Click here to view on YouTube.

The schedule is effective beginning 03:00 UTC, March 31, 2019.

Southeast Asia:

  • 05:00 – 06:00 UTC: 13650 and 15105 kHz
  • 10:00 – 11:00 UTC: 11735 and 13650 kHz

Middle East and Northern Africa:

  • 16:00 – 17:00 UTC: 9890 and 11645 kHz
  • 19:00 – 20:00 UTC: 9875 and 11635 kHz

Southern Africa:

  • 19:00 – 20:00 UTC: 7210, 11910 kHz

Central and South America:

  • 04:00 – 05:00 UTC: 11735, 13760 and 15180 kHz
  • 10:00 – 11:00 UTC: 11710 and 15180 kHz

Good luck if you like chasing VOK!

DanH

Thanks for the tip, DanH!

Spread the radio love

David Vaughan on Czech radio and the role of propaganda leading up to WWII

Czechoslovak Radio in the mid-1930s, photo: Czech Radio

Many thanks to SWLing Post contributor, John Palmer (KC8RZM), who writes:

Was listening to Radio Prague yesterday evening, there was a very interesting item where author, David Vaughan, was interviewed and talked about his most recent book “Hear My Voice” a novel which deals with the lead-up to WWII and in which Czech Radio plays a part:

Click here to view on Amazon (affiliate link).

The play, on which the novel is based, was commissioned by Czech Radio and was awarded the Czech Book readers’ award for 2015. In the interview the importance of this then new technology called radio was discussed and its influence, for good or bad, in the world at large, an interesting parallel to today’s discussion on the role of the internet and social media. From the capsule bio on the book cover his background is in languages and radio (BBC and Czech Radio).

I’m sure his other book, Battle of the Airwaves: Radio and the 1938 Munich Crisis, will be of interest to shortwave listeners:

Click here to view on Amazon (affiliate link).

From the Amazon description:

“1938 was a turning point in the histories of Europe and the media. When Hitler annexed Austria and then turned his attention to Czechoslovakia, radio was at the heart of events. Battle for the Airwaves looks at the Munich crisis as it was played out on the radio stations of Czechoslovakia, Germany, Britain and the United States, and reveals just how central a role radio played in the run-up to the Munich Agreement and beyond. It is a story of propaganda and counter-propaganda, censorship and self-censorship. It is also a story of courage and innovation. Munich was a fateful step in the road to World War Two; it also marked the beginning of the age of the electronic media. Published in English and Czech in a single, illustrated, hardback volume, Battle for the Airwaves is accompanied by a CD recording of key British, Czechoslovak, German and American radio broadcasts from 1938.”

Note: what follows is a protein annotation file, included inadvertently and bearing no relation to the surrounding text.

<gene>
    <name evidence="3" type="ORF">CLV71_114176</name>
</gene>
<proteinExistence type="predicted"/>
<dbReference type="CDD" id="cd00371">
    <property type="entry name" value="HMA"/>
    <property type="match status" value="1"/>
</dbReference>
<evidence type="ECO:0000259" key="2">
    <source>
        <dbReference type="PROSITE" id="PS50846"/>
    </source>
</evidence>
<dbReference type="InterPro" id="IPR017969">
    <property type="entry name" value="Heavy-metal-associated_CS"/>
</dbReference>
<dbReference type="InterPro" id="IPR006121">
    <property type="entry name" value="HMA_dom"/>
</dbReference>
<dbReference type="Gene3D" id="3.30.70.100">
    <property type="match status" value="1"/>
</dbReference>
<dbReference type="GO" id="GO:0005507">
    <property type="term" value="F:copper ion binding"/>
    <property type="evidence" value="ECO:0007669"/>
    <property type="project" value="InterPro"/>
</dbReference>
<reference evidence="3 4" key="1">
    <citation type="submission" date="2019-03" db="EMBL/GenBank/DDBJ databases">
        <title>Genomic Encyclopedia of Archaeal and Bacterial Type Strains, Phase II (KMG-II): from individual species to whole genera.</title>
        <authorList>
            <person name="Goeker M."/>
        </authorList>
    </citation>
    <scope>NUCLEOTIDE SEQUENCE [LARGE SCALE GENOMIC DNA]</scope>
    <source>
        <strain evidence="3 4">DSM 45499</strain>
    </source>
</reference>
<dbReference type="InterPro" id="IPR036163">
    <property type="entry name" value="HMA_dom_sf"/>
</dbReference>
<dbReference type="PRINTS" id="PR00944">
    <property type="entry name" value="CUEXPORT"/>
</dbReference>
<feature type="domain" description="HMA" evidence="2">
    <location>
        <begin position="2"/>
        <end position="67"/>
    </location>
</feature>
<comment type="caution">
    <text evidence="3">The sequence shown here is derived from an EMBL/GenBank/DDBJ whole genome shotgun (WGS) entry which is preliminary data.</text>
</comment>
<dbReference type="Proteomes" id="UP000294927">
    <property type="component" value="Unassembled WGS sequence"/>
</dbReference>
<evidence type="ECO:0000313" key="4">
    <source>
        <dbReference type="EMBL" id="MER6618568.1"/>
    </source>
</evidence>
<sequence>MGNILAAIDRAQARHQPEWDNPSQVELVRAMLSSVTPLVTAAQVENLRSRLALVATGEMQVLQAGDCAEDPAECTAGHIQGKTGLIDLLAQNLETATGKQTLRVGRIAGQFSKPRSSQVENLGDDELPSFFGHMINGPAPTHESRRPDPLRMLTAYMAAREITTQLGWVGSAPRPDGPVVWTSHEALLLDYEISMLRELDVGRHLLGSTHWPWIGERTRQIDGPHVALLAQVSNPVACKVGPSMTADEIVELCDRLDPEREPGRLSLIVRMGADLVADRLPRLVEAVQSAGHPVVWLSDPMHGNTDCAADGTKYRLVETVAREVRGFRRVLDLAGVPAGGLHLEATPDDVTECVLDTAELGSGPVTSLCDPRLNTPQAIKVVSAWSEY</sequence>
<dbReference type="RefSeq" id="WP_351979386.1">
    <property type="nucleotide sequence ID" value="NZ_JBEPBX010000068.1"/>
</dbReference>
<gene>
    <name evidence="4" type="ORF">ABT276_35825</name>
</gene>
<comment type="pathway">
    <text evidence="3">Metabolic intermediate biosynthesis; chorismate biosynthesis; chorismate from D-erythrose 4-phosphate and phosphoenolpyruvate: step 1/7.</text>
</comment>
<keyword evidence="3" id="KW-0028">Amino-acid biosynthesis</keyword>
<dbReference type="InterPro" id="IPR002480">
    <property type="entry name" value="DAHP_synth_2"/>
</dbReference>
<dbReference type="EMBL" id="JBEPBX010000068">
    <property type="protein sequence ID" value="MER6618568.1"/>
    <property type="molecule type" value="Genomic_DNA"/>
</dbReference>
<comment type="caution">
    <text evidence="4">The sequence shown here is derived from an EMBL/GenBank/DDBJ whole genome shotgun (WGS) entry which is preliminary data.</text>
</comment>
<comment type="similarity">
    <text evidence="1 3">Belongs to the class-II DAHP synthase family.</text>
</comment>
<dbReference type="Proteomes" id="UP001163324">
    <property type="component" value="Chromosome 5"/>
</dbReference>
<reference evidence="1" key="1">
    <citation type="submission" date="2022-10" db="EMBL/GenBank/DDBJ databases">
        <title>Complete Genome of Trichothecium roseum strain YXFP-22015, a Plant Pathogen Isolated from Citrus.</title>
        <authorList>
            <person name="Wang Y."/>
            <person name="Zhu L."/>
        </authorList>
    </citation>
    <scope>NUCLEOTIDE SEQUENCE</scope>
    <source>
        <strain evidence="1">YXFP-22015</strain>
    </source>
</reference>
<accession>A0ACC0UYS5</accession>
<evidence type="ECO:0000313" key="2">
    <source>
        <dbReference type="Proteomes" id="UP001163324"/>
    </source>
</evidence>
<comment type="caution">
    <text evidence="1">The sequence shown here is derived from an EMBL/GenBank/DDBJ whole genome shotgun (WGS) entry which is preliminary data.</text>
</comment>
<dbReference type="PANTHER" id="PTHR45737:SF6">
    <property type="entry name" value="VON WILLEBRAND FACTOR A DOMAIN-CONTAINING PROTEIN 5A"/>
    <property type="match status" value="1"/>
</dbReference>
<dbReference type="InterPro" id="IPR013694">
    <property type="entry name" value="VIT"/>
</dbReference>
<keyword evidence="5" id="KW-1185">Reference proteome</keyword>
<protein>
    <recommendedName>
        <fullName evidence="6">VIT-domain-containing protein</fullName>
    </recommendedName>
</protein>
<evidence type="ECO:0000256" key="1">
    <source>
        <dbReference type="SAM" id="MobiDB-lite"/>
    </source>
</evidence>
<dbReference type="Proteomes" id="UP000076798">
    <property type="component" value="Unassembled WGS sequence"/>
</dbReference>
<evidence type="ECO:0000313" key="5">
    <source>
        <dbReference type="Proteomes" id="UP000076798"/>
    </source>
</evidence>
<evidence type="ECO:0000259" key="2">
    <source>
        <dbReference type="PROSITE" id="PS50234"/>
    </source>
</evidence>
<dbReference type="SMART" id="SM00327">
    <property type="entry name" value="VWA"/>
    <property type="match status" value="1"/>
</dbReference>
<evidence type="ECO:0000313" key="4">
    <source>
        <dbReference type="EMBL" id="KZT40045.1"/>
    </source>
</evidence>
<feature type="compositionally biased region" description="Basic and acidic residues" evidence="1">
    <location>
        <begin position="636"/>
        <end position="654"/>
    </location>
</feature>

Anyway, just thought the above might be of interest to others at the SWLing Post. I’d like to learn more from him on the role of radio in those early days on the events leading up to WWII. I’m probably going to check out his novel.

Thank you so much for sharing this John! I received an Amazon gift card and have already put Hear My Voice in the cart. I look forward to reading it!

I missed the live broadcast, but did find Pavla Horáková’s interview with David Vaughan on the Czech Radio website. Here’s the introduction and audio:

Earlier this year the Czech Republic marked the 80th anniversary of the Munich Agreement, signed in September 1938 by the leaders of Germany, France, Great Britain, and Italy, resulting in the annexation of the Sudetenland by Nazi Germany. Radio Prague’s David Vaughan recently published a book in the UK titled “Hear My Voice”, most of which is set in Czechoslovakia in the months preceding the Munich agreement. Its narrator is an interpreter for the international press corps in Prague and he watches the events of 1938 unfold in Central Europe as the atmosphere is getting tenser ahead of the outbreak of the Second World War. Pavla Horáková spoke to David Vaughan and their conversation begins with a few paragraphs from the book.

Click here to download the MP3 audio of this interview.

Check out the full story and listen to the interview via Czech Radio/Radio Praha.

Spread the radio love

Inside Radio: “Sale of Border Station Raises Chinese Propaganda Worry”

(Source: Inside Radio via Dennis Dura)

The proposed sale of an AM station along the Mexico-U.S. border to a group of Chinese investors has stoked fears that the 50,000-watt station will be used to infiltrate the U.S. with Chinese propaganda. Spanish news-talk “W-Radio 690” XEWW (690), which blankets Southern California from Tijuana, is being sold by Mexican broadcaster GLR to Chinese investment group H&H Group USA, owned by Vivian Huo, a U.S. citizen who runs the investment firm H&H Capital Partners.[…]

Click here to read the full article.

Spread the radio love